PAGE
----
Many glove boxes can't house much more than the owner's manual, but the Rogue's glove compartment is oversized. Front doors have storage pockets.

The cargo opening is low and wide for simple loading, and the large cargo area is as impressive as the roomy seating areas, especially with the rear seatbacks flipped forward. Moreover, there's no narrow pass-through opening between the cargo and rear-seat areas to hamper or prevent loading large cargo.

A fairly deep covered area below the rear of the cargo floor allows you to conceal stuff, besides providing an area for wet or dirty items.

New Rogue owners who haven't looked at the owner's manual might search in vain for a while to find the hood prop. That's because it's on the underside of the hood instead of being conventionally located low and near the radiator. But the sideways-mounted engine allows plenty of room under the hood for easily reached fluid filler areas.

The stylish, practical Rogue is a good first try for Nissan and should do well in its rookie year.


PRICE: $19,250-$21,870.

LIKES: Racy styling. Roomy. Quick. Good ride and handling. Available all-wheel drive.

DISLIKES: Narrow rear door openings. Moderately high step-in. Popular options not offered for base model.

Dan Jedlicka

Dan Jedlicka's Website

Dan Jedlicka joined the Chicago Sun-Times in February 1968 as a business news reporter and was named auto editor later that year. He has reviewed more than 4,000 new vehicles for the Sun-Times--far more than any newspaper auto writer in the country. Jedlicka also reviewed vehicles for Microsoft Corp.'s MSN Autos Internet site from January, 1996, to June, 2008.

Jedlicka remained auto editor at the Sun-Times until October, 2008, and continued writing for the newspaper's AutoTimes section, which he started in 1992, until February, 2009. While continuing his auto writings at the Sun-Times, he served as assistant financial editor of that newspaper from 1970 to 1973, when he began his automotive column.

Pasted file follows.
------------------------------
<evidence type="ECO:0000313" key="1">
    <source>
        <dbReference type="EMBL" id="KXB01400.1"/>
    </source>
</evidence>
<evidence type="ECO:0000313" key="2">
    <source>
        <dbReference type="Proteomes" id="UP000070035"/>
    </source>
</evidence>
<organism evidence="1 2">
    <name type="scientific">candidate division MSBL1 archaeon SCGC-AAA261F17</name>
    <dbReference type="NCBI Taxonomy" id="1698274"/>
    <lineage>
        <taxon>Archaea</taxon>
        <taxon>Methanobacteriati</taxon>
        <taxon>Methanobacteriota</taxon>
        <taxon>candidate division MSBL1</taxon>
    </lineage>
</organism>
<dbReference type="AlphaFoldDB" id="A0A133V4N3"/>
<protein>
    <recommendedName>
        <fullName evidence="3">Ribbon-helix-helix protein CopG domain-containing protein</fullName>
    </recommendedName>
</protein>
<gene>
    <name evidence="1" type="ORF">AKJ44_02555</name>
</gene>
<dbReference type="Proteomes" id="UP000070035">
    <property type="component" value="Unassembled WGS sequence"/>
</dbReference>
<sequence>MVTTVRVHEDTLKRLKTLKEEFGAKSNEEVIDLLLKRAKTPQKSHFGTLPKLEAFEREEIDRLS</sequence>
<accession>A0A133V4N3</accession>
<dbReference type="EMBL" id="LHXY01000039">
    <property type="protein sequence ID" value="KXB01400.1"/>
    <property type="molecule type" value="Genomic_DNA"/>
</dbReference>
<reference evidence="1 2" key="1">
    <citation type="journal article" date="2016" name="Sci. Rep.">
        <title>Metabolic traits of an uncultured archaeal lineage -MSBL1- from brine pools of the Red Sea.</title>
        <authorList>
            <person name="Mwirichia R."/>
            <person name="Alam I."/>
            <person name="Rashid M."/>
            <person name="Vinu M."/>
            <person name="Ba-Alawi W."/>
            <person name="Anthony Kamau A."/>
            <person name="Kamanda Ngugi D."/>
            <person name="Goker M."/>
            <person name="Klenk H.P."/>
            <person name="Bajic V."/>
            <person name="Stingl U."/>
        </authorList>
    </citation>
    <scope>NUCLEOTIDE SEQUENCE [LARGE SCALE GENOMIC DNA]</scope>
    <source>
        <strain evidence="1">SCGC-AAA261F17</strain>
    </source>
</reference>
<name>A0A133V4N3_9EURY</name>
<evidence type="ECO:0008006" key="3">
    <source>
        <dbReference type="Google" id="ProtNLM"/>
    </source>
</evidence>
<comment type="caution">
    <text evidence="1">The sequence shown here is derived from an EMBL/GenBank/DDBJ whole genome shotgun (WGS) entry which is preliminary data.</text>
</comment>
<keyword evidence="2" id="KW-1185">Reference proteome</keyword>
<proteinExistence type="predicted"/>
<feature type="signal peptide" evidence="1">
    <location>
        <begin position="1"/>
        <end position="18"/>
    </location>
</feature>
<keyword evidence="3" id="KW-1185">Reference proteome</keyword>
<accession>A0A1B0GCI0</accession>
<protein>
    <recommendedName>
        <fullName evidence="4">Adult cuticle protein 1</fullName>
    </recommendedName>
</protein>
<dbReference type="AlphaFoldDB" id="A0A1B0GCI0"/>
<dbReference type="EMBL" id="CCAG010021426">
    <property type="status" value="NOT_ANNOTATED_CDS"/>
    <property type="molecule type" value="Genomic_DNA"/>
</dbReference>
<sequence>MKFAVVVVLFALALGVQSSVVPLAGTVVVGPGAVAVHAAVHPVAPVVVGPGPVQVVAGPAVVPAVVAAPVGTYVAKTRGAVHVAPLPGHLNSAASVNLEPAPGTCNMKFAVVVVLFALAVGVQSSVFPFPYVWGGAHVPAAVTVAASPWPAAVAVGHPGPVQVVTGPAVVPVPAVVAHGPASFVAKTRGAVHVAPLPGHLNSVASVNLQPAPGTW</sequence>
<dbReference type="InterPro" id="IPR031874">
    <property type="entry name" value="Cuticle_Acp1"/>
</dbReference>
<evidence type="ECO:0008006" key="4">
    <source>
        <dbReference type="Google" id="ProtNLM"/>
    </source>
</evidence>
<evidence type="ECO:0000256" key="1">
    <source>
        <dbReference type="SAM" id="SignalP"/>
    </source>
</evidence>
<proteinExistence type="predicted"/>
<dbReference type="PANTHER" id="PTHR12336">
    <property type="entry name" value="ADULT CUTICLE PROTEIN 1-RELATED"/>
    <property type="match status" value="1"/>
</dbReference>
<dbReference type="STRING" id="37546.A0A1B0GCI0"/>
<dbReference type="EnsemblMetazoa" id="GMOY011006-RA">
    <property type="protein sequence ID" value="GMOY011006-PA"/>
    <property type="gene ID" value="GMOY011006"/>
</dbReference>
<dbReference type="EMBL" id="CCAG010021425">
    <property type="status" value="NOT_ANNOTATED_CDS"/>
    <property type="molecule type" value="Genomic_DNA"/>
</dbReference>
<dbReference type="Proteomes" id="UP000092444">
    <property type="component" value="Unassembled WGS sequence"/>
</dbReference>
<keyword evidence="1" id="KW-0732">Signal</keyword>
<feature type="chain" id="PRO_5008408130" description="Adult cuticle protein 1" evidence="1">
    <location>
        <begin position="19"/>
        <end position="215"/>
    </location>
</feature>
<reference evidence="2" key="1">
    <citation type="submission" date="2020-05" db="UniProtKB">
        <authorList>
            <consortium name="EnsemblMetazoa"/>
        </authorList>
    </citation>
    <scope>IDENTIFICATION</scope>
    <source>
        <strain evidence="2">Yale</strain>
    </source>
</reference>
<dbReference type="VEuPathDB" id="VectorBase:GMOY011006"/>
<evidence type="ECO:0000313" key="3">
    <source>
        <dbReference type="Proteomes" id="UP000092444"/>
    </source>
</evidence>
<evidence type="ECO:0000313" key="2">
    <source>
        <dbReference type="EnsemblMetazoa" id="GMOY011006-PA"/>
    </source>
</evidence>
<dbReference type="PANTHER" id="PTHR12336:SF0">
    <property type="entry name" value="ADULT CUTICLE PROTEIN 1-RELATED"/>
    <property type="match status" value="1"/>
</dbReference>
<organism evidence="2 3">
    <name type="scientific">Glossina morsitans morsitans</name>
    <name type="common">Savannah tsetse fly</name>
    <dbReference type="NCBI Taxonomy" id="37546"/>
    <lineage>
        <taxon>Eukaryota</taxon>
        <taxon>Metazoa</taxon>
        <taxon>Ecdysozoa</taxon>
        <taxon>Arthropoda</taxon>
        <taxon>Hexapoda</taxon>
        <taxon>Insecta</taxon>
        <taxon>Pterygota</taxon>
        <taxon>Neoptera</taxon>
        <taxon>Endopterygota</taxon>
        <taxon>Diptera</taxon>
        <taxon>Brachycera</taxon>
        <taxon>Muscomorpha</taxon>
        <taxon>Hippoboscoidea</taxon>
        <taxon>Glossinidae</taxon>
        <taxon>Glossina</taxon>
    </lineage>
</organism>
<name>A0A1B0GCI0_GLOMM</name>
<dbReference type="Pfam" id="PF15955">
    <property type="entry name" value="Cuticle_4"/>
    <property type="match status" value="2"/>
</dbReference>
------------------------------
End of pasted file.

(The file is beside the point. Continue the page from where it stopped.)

He has appeared on numerous radio and television shows, including NBC's "Today," ABC's "20/20" and "The CBS Evening News." He was a host, consultant and writer for Fox-TV Channel 32's 1991 New Car Preview show and that Chicago-based station's 1992, 1993, 1994 and 1995 Chicago Auto Show Previews.

Jedlicka's auto articles have been printed in national magazines, including Esquire and Harper's. His auto columns have been reprinted in U.S. government publications and economic textbooks and he is profiled in the "World's Greatest Auto Show" history book about the Chicago Auto Show. In late 1975, Jedlicka was host and technical advisor for three one-hour television specials, "Auto Test 76," which aired nationally on PBS and were the first nationally televised auto road test shows.

In 1995, Jedlicka was the recipient of the Better Business Bureau of Chicago and Northern Illinois Inc.'s Consumer Education Award, given annually to a person who has gained distinction in the field of consumer education. He received a Lifetime Achievement Award in the Media category and inducted into the Legends of Motorsports Guild at the Carquest World of wheels custom car show in Chicago in January, 2006.

Jedlicka was a member of the North American Car and Truck of the Year jury, composed of a select number of auto journalists from throughout the country, from 1995 until 2009. From 2010 to 2012, he was a member of Consumer Digest magazine's auto experts panel that gave Best Buy new vehicle recommendations.

He is a 1987 graduate of the Bob Bondurant Race Drivers School and later of the BMW "M" and Skip Barber Advanced Driving schools. He was a member of the U.S. team that participated in the 1987 1,000-mile Mille Miglia race/rally in Italy and has been a race winner at the Chicago area's Santa Fe Speedway.

Jedlicka has owned 25 classic cars, including 1950s and 1960s Ferraris and 1950s and 1960s Porsches, a 1965 Corvette, a 1967 Maserati and a 1957 Studebaker supercharged Golden Hawk. Jedlicka resides with his wife, Suzanne, in the Frank Lloyd Wright historic district of Oak Park. They have two children, James and Michele.